So far, at least, the hardcore Euroskeptics in the Conservative Party—the European Research Group—have not jumped ship, largely in the hope of forcing a no-deal Brexit or, failing that, a longer-term realignment of the center-right in British politics. Against this backdrop, there is a sense of complete breakdown of the political arrangement that was once known around the world for its stable two-party system.
But these new parties are unlikely to dramatically transform the system. While they could yet exert a strong indirect effect by forcing the main parties to adopt their ideas and shift their positions, they are distinctly unlikely to bring about profound change in a party system that has long been organized around only two players.
There is no doubt that the fundamentals of British politics are changing. Three trends are especially important. The first is the continued weakening of traditional political loyalties that used to be organized tightly around class and pushed much of the working class toward Labour and the middle class toward the Conservatives. Academics used to argue that when it came to explaining voting behavior in Britain, social class was essentially all that mattered. But that is no longer the case. Today, these class-based loyalties are much weaker.
Just look at Britain’s most recent general election in 2017. The Conservative Party’s strong support for Brexit and its call for immigration reform produced its strongest result among blue-collar workers since the era of Margaret Thatcher, while the party also made serious inroads among people who have not gone to university and formerly populist UKIP voters. Meanwhile, Corbyn’s radical-left Labour Party enjoyed one of its strongest performances among the professional middle class, degree holders, and students since Tony Blair. All of this reflects how traditional class-based loyalties have weakened while other things such as age, education, values, and attitudes toward issues such as Brexit and immigration have become far more important to explaining how Brits vote. This has upended traditional models of voting behavior and produced a much less predictable electorate.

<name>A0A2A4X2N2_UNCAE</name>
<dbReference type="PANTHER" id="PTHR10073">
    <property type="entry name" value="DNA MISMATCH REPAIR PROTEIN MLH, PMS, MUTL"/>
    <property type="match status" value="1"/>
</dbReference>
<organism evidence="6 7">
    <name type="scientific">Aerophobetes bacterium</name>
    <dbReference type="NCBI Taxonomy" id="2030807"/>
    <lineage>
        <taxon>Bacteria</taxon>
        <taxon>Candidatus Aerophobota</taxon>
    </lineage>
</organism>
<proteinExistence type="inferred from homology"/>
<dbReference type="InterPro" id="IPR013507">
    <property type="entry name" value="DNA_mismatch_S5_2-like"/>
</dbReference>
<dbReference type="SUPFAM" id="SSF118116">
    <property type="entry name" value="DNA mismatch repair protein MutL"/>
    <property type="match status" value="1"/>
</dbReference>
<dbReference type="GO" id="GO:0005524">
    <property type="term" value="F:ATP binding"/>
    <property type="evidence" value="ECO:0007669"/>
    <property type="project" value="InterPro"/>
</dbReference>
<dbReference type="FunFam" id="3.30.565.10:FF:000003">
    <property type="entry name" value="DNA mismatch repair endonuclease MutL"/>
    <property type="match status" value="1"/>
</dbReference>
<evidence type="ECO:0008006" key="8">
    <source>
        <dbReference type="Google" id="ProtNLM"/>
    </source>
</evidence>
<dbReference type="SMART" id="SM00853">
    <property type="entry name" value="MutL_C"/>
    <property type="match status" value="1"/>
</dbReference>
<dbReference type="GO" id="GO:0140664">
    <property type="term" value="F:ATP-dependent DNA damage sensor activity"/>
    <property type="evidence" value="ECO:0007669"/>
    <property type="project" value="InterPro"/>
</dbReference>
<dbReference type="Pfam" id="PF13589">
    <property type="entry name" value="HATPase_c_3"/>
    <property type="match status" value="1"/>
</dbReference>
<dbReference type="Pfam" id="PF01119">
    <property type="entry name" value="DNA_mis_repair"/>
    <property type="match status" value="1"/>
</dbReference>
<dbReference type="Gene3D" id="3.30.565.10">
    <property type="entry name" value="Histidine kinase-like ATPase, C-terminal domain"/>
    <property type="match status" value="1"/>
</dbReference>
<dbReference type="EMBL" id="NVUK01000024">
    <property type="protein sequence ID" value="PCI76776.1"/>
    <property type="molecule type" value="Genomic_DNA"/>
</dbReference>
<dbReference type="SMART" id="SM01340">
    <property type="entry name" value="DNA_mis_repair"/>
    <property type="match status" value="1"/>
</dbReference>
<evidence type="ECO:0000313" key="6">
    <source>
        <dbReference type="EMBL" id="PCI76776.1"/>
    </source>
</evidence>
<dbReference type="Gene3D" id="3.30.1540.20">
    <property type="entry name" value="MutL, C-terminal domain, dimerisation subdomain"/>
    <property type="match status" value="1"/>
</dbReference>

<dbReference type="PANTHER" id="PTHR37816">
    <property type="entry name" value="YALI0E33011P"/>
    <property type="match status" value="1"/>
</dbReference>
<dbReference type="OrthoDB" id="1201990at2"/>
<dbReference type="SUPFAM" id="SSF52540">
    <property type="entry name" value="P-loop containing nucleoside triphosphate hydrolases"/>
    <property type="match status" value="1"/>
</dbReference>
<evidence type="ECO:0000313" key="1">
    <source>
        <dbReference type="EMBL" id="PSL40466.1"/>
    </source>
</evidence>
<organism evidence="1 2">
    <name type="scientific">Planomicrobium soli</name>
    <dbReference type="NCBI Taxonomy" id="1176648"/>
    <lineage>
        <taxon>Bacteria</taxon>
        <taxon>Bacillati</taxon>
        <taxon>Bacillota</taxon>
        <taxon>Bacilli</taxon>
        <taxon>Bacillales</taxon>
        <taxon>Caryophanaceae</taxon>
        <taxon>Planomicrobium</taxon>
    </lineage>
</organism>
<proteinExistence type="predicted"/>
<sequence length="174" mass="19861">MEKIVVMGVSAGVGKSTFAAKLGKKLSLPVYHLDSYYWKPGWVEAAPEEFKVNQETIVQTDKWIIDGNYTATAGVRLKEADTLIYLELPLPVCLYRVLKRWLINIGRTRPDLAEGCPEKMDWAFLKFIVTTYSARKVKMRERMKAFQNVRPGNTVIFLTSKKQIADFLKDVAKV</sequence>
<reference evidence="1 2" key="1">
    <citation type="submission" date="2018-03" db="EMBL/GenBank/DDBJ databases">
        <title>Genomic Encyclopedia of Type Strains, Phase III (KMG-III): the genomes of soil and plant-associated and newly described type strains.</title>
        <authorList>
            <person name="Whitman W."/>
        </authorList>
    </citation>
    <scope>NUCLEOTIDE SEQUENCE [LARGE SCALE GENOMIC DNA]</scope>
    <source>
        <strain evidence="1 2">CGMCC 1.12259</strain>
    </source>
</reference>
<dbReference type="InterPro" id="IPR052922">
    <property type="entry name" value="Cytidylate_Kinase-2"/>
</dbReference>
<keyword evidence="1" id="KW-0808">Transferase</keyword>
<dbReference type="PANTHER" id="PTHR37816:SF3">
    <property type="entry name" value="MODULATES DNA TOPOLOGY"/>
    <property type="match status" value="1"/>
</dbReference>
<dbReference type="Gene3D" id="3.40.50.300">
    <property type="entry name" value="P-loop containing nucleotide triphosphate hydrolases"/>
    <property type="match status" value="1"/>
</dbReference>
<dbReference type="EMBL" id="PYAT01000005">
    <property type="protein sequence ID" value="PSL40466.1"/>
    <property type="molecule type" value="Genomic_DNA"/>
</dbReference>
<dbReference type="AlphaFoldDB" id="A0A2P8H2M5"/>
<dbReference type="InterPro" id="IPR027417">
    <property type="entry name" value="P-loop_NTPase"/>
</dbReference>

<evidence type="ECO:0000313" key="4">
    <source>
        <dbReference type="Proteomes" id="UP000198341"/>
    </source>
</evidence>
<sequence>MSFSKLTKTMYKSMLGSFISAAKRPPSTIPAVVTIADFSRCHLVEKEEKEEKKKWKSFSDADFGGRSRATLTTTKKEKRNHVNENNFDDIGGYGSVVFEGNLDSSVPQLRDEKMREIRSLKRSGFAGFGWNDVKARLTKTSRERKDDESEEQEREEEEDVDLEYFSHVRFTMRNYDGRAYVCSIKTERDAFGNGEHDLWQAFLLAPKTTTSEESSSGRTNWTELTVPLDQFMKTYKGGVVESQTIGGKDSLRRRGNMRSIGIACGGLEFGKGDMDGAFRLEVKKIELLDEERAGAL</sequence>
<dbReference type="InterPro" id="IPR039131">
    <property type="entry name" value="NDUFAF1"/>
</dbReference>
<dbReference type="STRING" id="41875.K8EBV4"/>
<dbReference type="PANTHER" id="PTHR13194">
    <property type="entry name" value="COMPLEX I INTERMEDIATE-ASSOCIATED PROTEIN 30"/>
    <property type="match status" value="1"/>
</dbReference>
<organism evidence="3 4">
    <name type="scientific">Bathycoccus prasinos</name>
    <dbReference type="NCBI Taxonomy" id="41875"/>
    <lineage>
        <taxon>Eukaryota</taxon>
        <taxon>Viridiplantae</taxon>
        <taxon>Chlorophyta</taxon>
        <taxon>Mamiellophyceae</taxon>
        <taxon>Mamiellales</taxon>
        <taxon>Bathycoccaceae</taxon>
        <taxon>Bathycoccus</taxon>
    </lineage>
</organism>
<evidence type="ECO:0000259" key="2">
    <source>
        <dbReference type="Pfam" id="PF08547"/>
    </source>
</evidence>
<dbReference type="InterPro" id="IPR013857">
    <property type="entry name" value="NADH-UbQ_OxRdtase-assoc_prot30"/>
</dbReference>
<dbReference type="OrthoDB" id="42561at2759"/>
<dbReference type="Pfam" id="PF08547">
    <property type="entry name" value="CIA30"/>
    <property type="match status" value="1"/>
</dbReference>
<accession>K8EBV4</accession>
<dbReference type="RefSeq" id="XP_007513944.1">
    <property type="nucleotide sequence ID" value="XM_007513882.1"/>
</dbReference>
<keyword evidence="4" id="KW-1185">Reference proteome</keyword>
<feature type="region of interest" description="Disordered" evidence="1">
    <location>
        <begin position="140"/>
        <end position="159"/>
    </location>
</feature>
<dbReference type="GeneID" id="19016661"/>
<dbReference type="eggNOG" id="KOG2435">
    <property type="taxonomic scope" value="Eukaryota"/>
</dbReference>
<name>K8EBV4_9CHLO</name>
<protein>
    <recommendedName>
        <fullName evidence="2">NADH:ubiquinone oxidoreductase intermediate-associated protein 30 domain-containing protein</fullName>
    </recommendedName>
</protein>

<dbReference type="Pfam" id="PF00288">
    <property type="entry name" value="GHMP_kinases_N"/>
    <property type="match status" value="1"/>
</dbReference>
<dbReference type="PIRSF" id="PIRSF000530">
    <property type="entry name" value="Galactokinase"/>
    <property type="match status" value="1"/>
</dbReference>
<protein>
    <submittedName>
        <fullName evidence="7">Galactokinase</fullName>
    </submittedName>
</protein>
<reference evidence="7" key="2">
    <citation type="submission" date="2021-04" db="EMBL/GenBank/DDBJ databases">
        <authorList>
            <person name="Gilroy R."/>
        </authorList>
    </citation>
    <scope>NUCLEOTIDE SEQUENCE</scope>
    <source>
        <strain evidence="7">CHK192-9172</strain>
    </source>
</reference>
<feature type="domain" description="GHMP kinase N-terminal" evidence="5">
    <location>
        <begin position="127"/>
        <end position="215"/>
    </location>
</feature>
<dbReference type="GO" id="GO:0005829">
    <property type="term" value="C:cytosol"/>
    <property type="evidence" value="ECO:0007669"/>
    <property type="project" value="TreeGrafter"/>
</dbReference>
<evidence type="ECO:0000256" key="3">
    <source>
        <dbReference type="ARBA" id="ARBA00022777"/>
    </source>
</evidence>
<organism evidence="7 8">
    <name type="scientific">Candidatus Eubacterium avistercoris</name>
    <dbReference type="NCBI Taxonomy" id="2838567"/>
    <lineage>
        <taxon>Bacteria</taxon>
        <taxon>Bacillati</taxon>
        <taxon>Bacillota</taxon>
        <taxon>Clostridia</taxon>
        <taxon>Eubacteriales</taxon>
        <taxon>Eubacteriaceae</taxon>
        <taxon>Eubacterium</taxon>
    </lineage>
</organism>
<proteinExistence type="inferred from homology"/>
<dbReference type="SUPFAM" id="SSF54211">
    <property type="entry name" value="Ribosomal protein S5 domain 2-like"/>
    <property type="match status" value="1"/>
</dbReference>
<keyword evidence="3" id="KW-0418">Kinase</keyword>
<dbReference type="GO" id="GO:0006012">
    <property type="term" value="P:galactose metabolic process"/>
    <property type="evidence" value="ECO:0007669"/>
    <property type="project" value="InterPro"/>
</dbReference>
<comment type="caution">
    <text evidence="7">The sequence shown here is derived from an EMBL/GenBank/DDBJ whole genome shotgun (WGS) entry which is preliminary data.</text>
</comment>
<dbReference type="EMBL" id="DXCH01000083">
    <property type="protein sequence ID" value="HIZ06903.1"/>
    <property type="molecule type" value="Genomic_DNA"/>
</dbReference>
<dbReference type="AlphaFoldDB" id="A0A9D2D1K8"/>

Second, citizens have become more distrustful of established politicians and much less deferential to the political class. Today, against the backdrop of Brexit, a striking 6 in 10 British voters no longer feel represented by the main parties while, last month, more than 8 in 10 people told YouGov that, as TIG’s leaders argue, “British politics is broken.”
There is also profound disillusionment with the handling of Brexit and on all sides; large majorities of Remainers and Leavers feel that the government is handling Brexit badly, albeit for very different reasons. While Leavers feel that May’s draft deal does not offer the clean break from the EU that they crave, Remainers detest the entire Brexit process, viewing it as a pointless distraction from other, more pressing domestic issues.